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'And Avraham married another wife, whose name was Keturah, alias Hagar, to whom he had previously been bound in wedlock' (25:3).
'And Yakshan bore Sh'va and D'dan, and the sons of D'dan were merchants, craftsmen and heads of nations' (25:4).
'And these are the years of Yishmael, a hundred and thirty seven years, and he did Teshuvah and he died
... THE BA'AL HA'TURIM
a Beka its weight" (24:22).
The word "Beka" also appears in Pikudei (38:26) in connection with the half-Shekalim that Yisrael donated for the Mishkan. Eliezer was hinting here, says the Ba'al ha'Turim, at the merits of the half-Shekalim.
The Mishkan (the symbol of Avodah) certainly has a strong association with Yitzchak Avinu, to whom Rivkah was about to become betrothed. So the hint is most appropriate.
"Then you will be absolved from my oath (me'olosi)" 24:41.
Avarham, the Ba'al ha'Turim observes, used the word "mi'shevu'osi" (and a shevu'ah is less severe than an oloh).
Eliezer, he explains, deliberately used a stronger term, to encourage Besu'el and Lavan to agree to his proposal.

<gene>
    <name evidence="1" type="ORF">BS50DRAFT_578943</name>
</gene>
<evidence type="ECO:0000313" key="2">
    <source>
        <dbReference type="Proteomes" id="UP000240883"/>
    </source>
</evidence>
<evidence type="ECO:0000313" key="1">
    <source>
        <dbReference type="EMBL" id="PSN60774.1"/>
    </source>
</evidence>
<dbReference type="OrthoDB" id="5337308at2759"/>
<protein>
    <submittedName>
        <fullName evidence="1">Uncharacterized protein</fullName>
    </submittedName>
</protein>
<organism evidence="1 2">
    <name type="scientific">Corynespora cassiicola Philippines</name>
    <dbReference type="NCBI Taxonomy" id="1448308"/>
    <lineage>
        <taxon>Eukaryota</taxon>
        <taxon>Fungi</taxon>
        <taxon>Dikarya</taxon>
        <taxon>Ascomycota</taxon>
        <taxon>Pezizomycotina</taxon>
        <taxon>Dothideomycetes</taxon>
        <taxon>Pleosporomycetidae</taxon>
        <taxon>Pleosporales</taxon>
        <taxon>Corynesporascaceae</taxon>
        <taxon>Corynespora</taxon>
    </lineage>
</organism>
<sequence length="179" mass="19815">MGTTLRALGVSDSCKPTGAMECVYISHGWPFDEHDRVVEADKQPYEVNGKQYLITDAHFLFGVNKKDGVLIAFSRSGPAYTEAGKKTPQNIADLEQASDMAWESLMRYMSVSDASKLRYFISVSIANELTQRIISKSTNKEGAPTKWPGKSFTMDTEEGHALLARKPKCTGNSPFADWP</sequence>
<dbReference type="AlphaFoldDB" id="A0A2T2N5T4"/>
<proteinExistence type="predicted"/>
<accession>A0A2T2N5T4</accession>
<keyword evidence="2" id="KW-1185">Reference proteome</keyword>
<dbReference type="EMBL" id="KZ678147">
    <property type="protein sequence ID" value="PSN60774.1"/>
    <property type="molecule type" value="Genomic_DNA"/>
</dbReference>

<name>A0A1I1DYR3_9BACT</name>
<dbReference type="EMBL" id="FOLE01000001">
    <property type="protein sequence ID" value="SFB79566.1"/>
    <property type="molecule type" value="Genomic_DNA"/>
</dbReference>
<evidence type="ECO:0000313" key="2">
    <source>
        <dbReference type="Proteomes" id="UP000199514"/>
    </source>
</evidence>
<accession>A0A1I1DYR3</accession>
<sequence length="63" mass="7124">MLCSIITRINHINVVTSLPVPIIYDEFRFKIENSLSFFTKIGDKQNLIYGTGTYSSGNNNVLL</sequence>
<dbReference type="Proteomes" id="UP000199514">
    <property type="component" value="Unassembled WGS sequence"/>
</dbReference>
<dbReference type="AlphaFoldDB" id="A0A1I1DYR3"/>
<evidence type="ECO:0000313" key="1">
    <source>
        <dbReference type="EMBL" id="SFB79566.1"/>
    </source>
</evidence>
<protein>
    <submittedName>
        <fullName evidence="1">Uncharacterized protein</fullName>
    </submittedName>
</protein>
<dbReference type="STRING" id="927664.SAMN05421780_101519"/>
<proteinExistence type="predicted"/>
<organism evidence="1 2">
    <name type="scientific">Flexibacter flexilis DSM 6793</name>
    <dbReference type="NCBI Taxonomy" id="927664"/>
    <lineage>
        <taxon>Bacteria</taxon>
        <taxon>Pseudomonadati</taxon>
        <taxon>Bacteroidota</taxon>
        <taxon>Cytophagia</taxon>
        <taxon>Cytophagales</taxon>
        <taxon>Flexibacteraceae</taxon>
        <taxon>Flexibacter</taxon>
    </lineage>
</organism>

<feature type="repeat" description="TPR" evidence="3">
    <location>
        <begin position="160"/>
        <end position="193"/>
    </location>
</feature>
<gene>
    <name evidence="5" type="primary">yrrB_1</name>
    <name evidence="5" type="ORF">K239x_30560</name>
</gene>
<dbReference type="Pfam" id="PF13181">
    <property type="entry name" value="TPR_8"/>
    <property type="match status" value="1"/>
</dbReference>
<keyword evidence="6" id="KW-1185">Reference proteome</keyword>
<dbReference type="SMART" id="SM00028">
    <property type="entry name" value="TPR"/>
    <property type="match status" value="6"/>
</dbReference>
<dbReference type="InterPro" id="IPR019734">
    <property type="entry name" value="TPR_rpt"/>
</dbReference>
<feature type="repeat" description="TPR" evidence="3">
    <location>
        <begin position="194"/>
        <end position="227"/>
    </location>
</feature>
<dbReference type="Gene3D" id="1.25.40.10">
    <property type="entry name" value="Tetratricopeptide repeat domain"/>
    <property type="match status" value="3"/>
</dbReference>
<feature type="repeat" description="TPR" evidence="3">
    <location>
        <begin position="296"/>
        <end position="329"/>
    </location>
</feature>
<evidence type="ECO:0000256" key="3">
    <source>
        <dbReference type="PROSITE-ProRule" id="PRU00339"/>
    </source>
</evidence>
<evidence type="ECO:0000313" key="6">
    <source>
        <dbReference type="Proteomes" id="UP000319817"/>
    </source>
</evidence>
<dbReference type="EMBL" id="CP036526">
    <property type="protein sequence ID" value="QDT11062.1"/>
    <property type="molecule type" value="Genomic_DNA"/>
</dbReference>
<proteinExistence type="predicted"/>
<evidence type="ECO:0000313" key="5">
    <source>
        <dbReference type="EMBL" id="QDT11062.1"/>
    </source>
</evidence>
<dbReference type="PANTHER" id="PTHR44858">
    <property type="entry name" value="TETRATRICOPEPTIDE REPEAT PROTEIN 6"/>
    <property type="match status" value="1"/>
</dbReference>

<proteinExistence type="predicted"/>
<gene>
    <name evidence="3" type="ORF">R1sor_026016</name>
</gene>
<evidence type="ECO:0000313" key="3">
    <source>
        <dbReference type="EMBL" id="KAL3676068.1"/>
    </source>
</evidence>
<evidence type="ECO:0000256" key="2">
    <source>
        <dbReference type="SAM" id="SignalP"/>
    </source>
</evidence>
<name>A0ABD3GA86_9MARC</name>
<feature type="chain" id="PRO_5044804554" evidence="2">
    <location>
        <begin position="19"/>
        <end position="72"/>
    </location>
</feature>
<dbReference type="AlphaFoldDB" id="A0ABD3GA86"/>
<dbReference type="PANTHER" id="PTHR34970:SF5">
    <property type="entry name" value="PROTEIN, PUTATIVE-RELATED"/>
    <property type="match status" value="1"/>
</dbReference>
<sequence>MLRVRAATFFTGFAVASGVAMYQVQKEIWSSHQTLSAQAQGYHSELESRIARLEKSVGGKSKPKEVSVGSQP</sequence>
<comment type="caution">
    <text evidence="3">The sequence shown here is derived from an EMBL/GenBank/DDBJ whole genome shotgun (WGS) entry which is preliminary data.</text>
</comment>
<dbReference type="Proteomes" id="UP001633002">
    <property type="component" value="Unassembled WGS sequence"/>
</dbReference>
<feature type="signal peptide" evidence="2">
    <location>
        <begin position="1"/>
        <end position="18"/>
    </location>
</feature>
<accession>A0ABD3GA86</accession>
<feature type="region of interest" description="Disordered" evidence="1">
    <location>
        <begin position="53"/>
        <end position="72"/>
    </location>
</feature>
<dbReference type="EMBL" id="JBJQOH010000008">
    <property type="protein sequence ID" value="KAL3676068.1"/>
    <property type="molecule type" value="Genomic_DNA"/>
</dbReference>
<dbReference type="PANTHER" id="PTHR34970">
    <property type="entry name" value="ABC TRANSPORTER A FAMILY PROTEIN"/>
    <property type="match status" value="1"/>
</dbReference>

when you will come to my family" (Ibid.).
Here too, says the Ba'al ha'Turim, he changed from "to my father's house" (the expression used by Avraham). This, he explains, was in order to widen the scope of possibilities from Avraham's paternal family to include his maternal one, should this be necessary.
Presumably, he did this knowing that the choice had already been made, and he said it only to render his mission more acceptable in the eyes of the family. Otherwise, it is doubtful whether he had the authority change the conditions that Avraham had set.
"And I placed (vo'osim) the nose-ring on her nose
The word "vo'osim" is missing a 'Yud', says the Ba'al ha'Turim, to teach us that he was careful, whilst placing the jewelry, not to touch her, for reasons of Tz'ni'us.